Top 50 - #7 - The Third Man

Oh, do I love the Third Man's crooked frames, and the grin on Orson Welles' face when light is finally shed upon him. Do I love Joseph Cotton's sad, drunk Holly Martins, who despite his tough guy exterior really is just a naive romantic at heart. Do I love Valli's wistful looks and Vienna's corrupted, crumbling ruins.

Did I hum Anton Karas' zither tunes all night after seeing this film again last Friday? Yes, indeed I did.

There's just so much here. Though the chase through the sewers is a little repetitive and long when seen for the n'th time, the lighting is still amazing, and that shot of Harry Lime's fingers through the grate? Fantastic. The ferris wheel scene is perfect, full of tension and then, of course, that speech. And let's, of course, not forget the final shot: Valli walks towards the camera, towards Holly, for what seems like an eternity, and then, without even a glance, walks out of a the frame. Holly lights a cigarette. Throws away the match. The End.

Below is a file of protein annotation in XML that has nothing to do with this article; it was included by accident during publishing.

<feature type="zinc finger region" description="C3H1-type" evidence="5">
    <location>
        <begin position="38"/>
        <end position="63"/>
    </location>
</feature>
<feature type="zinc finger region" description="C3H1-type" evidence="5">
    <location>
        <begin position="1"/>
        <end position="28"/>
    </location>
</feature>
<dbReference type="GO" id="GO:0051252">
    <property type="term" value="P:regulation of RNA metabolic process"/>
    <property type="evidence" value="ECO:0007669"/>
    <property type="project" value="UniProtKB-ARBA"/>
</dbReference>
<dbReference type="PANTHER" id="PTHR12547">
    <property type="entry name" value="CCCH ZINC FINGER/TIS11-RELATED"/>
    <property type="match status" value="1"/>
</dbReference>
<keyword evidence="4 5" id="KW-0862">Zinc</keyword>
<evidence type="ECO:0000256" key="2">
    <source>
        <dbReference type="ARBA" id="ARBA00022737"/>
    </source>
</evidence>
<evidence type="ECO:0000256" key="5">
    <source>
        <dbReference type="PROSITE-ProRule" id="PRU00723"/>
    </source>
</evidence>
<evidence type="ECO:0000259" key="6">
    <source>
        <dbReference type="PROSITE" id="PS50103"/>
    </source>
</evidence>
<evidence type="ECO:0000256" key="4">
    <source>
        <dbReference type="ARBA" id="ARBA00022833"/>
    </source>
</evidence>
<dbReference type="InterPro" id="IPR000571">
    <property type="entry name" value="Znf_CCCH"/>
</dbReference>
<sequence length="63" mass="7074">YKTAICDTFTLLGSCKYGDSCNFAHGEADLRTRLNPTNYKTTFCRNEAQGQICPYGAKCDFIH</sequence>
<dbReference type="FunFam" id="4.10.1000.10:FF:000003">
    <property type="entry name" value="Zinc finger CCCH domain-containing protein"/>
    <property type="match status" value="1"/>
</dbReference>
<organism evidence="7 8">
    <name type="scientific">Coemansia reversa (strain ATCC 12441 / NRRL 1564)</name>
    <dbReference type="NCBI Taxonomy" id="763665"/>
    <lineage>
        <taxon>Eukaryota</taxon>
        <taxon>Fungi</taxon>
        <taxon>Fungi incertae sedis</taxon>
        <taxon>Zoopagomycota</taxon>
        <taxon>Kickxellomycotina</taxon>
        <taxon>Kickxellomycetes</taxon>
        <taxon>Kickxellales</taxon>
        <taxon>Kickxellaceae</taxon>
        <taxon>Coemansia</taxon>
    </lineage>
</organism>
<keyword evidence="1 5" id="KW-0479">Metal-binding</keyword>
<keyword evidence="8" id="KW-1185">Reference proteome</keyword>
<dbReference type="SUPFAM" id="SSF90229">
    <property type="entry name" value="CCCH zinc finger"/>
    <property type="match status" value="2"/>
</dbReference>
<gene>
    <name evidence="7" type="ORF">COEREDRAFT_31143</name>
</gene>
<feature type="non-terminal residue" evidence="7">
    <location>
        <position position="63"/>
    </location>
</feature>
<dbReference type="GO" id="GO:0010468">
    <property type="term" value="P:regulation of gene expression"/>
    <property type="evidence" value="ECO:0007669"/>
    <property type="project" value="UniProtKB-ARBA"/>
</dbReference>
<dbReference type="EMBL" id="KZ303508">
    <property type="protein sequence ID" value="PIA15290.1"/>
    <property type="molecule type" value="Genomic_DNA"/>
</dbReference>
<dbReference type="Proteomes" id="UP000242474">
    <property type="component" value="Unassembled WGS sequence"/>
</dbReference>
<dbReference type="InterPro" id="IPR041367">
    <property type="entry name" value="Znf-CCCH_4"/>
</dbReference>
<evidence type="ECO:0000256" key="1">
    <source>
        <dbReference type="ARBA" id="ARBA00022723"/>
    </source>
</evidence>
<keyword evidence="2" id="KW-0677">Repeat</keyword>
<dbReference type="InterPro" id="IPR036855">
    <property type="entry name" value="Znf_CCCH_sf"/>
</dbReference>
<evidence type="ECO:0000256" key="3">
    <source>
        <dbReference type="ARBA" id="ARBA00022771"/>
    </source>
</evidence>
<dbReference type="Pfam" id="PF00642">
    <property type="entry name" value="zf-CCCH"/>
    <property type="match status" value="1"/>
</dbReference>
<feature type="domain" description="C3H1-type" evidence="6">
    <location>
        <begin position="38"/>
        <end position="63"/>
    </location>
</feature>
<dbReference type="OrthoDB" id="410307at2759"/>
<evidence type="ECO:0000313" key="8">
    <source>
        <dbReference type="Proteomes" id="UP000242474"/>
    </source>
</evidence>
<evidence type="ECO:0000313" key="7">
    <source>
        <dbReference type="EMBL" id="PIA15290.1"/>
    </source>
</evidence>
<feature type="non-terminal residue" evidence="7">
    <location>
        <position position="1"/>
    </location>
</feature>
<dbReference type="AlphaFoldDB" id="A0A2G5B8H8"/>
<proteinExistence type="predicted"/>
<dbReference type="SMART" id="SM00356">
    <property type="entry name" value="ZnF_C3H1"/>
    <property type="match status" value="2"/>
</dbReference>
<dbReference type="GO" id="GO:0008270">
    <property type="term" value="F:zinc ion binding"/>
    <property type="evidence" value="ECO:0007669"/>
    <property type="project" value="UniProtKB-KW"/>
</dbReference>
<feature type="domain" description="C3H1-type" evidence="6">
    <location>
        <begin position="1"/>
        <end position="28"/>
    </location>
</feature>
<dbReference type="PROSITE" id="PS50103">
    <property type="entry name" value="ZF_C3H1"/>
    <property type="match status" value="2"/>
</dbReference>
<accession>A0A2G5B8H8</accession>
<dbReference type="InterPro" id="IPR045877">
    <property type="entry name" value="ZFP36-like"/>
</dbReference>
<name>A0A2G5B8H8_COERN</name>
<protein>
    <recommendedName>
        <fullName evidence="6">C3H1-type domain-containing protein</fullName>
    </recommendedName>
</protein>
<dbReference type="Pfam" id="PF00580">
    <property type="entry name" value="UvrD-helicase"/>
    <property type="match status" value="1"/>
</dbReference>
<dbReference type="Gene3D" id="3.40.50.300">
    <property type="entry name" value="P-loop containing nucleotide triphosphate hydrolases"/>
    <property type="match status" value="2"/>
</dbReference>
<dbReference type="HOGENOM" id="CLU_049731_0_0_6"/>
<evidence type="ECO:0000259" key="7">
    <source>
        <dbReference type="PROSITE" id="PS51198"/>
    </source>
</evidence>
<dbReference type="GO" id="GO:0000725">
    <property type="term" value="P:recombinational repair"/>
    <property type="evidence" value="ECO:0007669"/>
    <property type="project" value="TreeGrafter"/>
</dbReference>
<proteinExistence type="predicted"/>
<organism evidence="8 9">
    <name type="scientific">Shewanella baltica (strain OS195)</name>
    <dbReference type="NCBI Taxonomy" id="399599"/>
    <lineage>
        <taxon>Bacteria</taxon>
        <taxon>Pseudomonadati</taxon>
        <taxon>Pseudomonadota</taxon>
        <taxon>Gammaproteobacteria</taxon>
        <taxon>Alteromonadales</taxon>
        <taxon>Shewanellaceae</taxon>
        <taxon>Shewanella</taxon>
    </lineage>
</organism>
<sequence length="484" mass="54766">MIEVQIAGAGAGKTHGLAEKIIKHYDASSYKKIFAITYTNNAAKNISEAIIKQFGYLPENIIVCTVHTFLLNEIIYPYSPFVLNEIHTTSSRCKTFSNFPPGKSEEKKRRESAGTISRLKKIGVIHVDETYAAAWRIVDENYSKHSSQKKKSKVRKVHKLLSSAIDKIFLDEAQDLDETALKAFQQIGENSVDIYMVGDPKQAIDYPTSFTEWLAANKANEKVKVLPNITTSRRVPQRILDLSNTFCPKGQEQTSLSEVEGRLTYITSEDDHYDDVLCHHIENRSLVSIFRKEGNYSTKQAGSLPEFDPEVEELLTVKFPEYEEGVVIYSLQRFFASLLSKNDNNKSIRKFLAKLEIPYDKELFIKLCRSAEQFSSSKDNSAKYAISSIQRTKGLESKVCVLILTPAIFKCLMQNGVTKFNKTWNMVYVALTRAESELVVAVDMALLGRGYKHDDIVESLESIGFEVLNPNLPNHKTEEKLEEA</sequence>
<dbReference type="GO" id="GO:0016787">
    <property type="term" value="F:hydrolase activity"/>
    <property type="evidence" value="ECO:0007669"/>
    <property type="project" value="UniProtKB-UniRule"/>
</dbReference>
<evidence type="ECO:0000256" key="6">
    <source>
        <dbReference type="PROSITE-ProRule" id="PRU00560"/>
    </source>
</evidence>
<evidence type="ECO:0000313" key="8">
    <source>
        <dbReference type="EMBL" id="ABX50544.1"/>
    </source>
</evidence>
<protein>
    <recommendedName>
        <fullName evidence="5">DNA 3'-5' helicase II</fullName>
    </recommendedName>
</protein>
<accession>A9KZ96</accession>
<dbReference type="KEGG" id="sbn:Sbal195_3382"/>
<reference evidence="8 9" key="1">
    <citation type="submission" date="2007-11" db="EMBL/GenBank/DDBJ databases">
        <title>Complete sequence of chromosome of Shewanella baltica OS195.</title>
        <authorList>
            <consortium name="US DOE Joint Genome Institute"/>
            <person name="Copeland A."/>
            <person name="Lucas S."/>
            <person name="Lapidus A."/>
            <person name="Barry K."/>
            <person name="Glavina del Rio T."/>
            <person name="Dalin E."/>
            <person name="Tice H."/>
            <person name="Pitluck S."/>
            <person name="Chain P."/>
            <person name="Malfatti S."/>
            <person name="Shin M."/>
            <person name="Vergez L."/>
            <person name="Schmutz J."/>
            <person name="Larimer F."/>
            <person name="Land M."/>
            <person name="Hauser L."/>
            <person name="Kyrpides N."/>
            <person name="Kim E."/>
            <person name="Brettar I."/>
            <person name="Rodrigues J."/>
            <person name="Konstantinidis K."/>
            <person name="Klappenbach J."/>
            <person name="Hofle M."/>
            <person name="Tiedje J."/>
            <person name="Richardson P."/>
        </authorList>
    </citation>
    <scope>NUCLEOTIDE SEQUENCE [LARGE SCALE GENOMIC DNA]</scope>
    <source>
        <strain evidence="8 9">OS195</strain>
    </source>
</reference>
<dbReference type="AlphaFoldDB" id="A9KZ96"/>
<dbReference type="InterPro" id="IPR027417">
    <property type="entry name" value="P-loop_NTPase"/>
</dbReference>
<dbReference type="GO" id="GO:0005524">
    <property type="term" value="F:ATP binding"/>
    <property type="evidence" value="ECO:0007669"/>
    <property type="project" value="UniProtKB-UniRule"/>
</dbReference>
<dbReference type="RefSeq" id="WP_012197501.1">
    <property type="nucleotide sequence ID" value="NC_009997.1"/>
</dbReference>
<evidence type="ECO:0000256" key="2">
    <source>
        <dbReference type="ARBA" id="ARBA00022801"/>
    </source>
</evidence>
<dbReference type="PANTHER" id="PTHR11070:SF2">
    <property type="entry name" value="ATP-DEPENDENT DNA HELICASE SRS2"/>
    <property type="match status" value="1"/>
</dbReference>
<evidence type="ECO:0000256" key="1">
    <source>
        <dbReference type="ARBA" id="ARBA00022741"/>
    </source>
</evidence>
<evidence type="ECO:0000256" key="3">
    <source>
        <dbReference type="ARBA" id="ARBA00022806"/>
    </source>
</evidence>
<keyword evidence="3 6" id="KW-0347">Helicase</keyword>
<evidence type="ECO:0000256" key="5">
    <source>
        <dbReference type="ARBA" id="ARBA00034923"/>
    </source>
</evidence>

I won't write too much here as my next VersPers piece will be about this movie, but still: if you haven't seen it...what are you waiting for?
Next up: after a movie about the third man, a movie about three men.

Incidentally: if one of these "next-up" things makes you want to take a guess, feel free to do so in the comments. No prizes will be awarded, but it always nice to be right, right? Also, check out the link list -->

And now, with due thanks to the Shamus

1 comment:

cjKennedy said...

I just watched The Third Man recently along with Casablanca and Steven Soderbergh's The Good German. I was hoping to link them in some way but my line of thinking on that hasn't quite gotten off the ground. Anyway, the important thing is that this movie grows on me every time I see it.

The ending to me is one of the harshest and saddest ever. As an American, I perhaps identify with Holly Martens and I feel bad for him.

He's not to bright, and he's naive but he's an optimist and he means well and he just wants to do the right thing. The sad thing is that despite his best intentions, he's a blunderer totally out of his element and he just makes the problem worse before it resolves itself on its own.

As the lovely Valli passes him by, you see he's failed and been stripped of the only thing he had going for him which was his optimism and sense of correctness.

He doesn't even end up with the girl.

It's a slap in the face to the way Americans behave in the world and the way we're perceived and it stings because it's accurate.

Sorry, didn't mean to go all political there! :)

My guess for #6: The Good, The Bad and The Ugly.